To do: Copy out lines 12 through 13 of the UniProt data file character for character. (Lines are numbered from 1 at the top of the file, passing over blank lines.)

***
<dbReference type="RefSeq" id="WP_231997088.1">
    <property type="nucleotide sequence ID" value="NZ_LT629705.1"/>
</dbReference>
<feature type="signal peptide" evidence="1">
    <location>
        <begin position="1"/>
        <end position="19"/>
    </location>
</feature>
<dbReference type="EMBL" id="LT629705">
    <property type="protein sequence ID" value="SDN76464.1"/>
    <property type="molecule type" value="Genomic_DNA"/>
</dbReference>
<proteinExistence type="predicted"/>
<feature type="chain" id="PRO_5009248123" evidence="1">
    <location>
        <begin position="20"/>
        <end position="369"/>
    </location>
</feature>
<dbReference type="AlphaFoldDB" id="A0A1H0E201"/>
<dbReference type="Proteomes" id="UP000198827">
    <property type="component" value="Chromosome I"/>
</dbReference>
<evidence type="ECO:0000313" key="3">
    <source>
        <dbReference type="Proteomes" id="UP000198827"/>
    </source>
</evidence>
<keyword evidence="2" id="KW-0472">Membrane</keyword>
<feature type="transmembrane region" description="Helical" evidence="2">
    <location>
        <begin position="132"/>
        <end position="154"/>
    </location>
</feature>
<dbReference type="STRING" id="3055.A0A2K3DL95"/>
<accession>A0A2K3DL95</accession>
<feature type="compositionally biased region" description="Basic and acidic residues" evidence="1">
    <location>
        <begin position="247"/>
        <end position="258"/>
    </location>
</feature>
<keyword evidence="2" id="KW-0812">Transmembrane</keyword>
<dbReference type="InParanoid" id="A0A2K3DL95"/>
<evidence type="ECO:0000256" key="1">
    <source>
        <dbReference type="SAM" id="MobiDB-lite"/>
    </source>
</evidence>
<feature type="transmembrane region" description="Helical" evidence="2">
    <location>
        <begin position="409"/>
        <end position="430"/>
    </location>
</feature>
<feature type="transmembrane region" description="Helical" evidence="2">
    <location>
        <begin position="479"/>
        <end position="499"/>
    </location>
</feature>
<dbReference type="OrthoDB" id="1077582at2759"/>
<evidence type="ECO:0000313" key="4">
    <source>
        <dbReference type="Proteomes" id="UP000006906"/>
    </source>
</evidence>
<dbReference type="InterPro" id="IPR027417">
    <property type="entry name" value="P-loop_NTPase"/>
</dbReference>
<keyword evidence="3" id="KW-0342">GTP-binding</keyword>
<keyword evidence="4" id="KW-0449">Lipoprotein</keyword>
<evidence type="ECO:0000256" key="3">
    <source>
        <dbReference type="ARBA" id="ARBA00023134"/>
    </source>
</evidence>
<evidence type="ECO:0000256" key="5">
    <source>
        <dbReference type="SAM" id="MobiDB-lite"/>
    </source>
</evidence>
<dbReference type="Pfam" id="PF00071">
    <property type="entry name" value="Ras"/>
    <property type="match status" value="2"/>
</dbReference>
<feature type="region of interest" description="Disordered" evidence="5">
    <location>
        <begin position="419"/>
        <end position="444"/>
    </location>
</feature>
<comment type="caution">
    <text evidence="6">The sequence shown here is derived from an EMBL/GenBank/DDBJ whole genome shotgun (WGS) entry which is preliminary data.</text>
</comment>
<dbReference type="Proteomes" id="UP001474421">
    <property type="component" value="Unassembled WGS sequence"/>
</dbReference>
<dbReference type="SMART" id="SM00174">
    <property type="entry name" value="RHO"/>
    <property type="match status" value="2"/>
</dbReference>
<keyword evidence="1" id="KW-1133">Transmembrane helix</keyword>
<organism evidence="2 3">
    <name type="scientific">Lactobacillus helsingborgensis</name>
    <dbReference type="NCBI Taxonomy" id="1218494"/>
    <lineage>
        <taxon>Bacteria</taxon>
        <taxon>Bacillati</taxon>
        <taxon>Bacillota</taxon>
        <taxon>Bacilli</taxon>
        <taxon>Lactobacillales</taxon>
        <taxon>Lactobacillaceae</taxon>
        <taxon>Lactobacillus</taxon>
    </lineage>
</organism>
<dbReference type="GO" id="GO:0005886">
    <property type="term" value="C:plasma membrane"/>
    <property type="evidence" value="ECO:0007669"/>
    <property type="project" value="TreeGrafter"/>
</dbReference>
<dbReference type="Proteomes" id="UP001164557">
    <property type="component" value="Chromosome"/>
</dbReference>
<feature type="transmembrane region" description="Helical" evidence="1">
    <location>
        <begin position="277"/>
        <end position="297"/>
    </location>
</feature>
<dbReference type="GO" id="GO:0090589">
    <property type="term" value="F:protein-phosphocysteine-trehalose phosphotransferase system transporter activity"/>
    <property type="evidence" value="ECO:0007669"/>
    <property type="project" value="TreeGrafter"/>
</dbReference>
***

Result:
    <property type="molecule type" value="Genomic_DNA"/>
</dbReference>